What Does Classic Style Mean Today?
Alexander Kraft, the CEO of Sotheby's International Realty France-Monaco, divulges on what classic style means to him.
Before getting down to brass tacks over the coming months and offering advice on a range of rakish subjects, from the perfect travel wardrobe to vintage automobiles, I wanted to share my personal style philosophy which, as befits a publication that has been founded as ‘the modern voice of classic elegance’, is decidedly, and unabashedly, ‘old school’. My style icons are Gianni Agnelli, Stavros Niarchos, David Niven and Cary Grant. Jared Leto, Kanye West or Justin Bieber? Not so much… Cary Grant and David Niven were true gentlemen who were not only always perfectly groomed and dressed, but also complemented their suave outfits with impeccable manners and smiles on their faces. They made their debonair appearances look easy and effortless, although in reality they put a lot of thought and effort into them. Italian Fiat heir Gianni Agnelli and Greek shipping magnate Stavros Niarchos were, first and foremost, very savvy businessmen who, at the same time, loved life and lived it to the fullest. These men of the world had more style than most of their contemporaries, and brought a healthy dose of class and elegance to everything they did, whether that was planning a corporate takeover, living the high life in Capri or Gstaad, or just buying a croissant at the local bakery. Regardless of what they were doing you could count on them to do so in style, both sartorially and otherwise, unlike some of today’s ‘icons’ whose ‘style’ is only skin-deep and mainly on show when paparazzi are around. I dress in style, not in fashion. I am passionate about men’s style, but only mildly interested in men’s fashion. In my humble view, true style should have a timeless quality and be the outside reflection of one’s inner self. Some things either look good on you or they don’t, and no fashion trend is going to change that. A simple single breasted, well-cut dark blue suit will always look good on me (and most other men), even when current fashion propagates embroidered pajamas, pink varsity jackets and fur coats. I want to be able to look at pictures of myself in 10, 20 or even 40 years, and say to myself “Yeah, that still looks OK today”. Just look at a picture of Agnelli in the 1960s: You could dress the exact same way today and still cut a dashing figure. Now take a picture of Kanye West or Jared Leto and try the same in 10 years… see what I mean?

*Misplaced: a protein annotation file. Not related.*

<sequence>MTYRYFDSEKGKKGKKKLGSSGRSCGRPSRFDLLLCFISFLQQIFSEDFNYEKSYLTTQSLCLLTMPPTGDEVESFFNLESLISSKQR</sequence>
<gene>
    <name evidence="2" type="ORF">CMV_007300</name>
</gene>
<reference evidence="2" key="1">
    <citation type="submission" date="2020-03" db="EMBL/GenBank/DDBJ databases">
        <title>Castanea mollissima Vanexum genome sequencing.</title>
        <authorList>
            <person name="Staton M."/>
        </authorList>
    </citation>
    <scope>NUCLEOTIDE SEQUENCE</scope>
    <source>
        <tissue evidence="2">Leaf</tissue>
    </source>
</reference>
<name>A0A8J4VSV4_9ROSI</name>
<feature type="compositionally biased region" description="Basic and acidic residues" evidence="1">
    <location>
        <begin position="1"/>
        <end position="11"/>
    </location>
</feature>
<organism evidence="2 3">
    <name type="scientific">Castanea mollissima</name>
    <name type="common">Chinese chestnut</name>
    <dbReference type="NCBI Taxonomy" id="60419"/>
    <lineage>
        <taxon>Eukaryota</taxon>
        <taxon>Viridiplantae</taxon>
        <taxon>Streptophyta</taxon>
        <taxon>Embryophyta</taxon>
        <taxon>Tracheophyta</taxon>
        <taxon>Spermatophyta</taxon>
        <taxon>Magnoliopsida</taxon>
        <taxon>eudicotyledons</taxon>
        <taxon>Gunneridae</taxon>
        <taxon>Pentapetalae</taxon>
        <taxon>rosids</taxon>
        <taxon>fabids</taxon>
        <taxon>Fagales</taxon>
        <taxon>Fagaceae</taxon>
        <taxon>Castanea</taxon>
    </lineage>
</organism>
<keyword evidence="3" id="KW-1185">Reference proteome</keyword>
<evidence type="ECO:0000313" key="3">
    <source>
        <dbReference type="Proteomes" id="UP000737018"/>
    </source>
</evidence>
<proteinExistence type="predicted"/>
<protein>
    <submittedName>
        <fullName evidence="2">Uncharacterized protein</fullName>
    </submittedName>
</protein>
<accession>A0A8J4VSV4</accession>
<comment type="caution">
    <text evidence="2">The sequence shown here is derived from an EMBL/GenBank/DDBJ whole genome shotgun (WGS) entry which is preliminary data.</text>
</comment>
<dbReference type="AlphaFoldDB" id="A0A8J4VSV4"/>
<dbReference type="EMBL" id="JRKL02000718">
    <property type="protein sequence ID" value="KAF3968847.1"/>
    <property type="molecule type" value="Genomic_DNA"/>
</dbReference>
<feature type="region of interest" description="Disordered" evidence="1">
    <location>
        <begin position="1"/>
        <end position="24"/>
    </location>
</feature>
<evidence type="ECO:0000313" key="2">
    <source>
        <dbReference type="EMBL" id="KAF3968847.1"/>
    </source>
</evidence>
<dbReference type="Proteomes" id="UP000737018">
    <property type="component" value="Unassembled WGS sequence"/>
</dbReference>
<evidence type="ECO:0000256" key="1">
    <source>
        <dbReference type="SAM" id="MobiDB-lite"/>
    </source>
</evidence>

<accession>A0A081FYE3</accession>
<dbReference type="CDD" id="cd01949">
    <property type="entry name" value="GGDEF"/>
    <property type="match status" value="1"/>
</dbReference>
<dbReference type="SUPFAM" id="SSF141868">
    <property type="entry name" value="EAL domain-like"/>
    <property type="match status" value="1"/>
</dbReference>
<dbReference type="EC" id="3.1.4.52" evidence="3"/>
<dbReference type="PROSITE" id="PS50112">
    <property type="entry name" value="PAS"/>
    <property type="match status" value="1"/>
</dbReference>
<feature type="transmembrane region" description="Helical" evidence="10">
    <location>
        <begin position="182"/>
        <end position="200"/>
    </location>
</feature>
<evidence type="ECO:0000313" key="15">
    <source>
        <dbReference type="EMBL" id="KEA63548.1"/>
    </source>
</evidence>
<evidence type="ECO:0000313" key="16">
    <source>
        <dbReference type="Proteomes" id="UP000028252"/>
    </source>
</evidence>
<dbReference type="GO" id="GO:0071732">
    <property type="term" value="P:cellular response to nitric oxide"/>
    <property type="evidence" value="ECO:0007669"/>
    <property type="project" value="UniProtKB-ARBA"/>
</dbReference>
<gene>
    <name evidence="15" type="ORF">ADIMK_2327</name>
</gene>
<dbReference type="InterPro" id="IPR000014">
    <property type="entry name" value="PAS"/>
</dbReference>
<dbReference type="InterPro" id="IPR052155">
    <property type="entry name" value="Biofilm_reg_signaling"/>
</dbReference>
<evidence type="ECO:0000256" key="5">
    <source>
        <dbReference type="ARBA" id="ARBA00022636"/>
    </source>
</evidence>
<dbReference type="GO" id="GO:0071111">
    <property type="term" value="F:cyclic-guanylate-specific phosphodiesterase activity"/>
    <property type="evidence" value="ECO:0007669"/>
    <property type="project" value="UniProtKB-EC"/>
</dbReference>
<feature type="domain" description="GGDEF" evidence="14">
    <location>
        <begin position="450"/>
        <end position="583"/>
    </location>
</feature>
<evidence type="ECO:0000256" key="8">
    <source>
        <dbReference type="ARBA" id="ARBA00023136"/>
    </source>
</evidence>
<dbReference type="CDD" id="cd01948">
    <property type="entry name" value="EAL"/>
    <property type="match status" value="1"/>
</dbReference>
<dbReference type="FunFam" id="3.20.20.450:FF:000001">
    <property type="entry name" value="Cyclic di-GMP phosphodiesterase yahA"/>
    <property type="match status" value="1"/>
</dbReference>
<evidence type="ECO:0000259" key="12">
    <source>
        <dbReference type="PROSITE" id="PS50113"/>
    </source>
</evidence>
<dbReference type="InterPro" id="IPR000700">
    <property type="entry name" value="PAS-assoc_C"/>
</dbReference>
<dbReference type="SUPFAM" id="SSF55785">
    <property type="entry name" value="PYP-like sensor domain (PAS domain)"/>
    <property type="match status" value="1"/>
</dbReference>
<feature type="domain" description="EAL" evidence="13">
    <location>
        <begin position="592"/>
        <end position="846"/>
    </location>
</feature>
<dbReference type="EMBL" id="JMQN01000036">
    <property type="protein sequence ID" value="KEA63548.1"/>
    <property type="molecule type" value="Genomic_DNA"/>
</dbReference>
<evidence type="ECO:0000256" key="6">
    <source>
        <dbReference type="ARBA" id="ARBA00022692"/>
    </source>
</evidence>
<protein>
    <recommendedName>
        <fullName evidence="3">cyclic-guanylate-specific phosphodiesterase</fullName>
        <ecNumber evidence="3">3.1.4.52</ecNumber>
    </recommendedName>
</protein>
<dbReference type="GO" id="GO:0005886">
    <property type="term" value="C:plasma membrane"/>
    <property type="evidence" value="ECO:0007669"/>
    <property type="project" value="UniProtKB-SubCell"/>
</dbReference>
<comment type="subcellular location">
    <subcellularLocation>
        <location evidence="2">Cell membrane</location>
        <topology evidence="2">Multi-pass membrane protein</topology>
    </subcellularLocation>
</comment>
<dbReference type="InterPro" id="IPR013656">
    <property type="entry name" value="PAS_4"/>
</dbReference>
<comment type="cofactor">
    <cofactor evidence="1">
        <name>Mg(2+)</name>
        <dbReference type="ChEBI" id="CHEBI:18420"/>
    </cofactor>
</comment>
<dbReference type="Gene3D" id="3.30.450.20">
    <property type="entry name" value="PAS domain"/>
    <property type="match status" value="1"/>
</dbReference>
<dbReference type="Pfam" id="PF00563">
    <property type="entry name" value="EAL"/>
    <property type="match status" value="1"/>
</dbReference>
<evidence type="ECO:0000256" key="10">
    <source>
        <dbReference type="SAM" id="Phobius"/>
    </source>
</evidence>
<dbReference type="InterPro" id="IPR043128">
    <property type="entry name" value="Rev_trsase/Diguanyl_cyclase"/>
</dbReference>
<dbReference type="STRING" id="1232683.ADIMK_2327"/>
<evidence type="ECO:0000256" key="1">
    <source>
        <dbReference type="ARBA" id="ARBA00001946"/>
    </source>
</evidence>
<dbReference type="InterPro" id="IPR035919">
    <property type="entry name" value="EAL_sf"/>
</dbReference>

I know all the rules but I choose which ones to obey. Frankly, I do not think that anybody can teach me much about manners in general and the rules of classic menswear. However, I was neither born with that knowledge nor did I learn it from blogs or self-appointed online ‘authorities on men’s style’. I have watched and learned from real men of the world while also reading up on the original literary sources such as Baron von Knigge, Dorothy Parker and Nancy Mitford, all the way to Alan Flusser and Bernhard Roetzel. They taught me how to dress and behave at every occasion, from Royal Ascot to a New York boardroom, from a shooting weekend in England to a yachting holiday in the Mediterranean. However, I do not let these rules and codes consume me. On the contrary, my mastering of these rules allows me to combine my bespoke dark blue Cifonelli chalk-stripe suits with rich, dark-brown loafers from Cleverly or Stefano Bemer even when traditionalists decry, “no brown in town” or “no brogues or loafers in town”. I am always me. I do not differentiate between dressing for others or dressing for myself. I cannot understand peacocks who over-dress when going out, yet change into a tracksuit as soon as they are back home. Even if I am by myself watching a DVD at home on a Sunday afternoon, I will maintain a certain sartorial standard (slim RRL jeans or chinos, a cashmere crewneck sweater and velvet slippers without socks). It’s a mindset. You either have an ingrained sense of style or not; there is no ‘off-button’ for evenings or weekends. I believe in hard work and paying your dues. The one thing I have learned, and that many millennials do not seem to realise, is that unfortunately most things in life don’t come easy. Success in your job, a balanced private life, and good manners are almost never the result of pure luck or a privileged background, but more often stem from hard work, intelligence and determination. Everyone faces a myriad of obstacles every day, yet the key to success is to “never give up, never surrender” as Winston Churchill once said. If you cannot reach your goal one way, try another – you are the master of your own fate, and no one is to blame for your success, or lack thereof. As Cary Grant famously said: “Everybody wants to be Cary Grant, even I want to be Cary Grant”. Appearances are one thing, the work behind them another – and this has never been truer than in this Instagram age.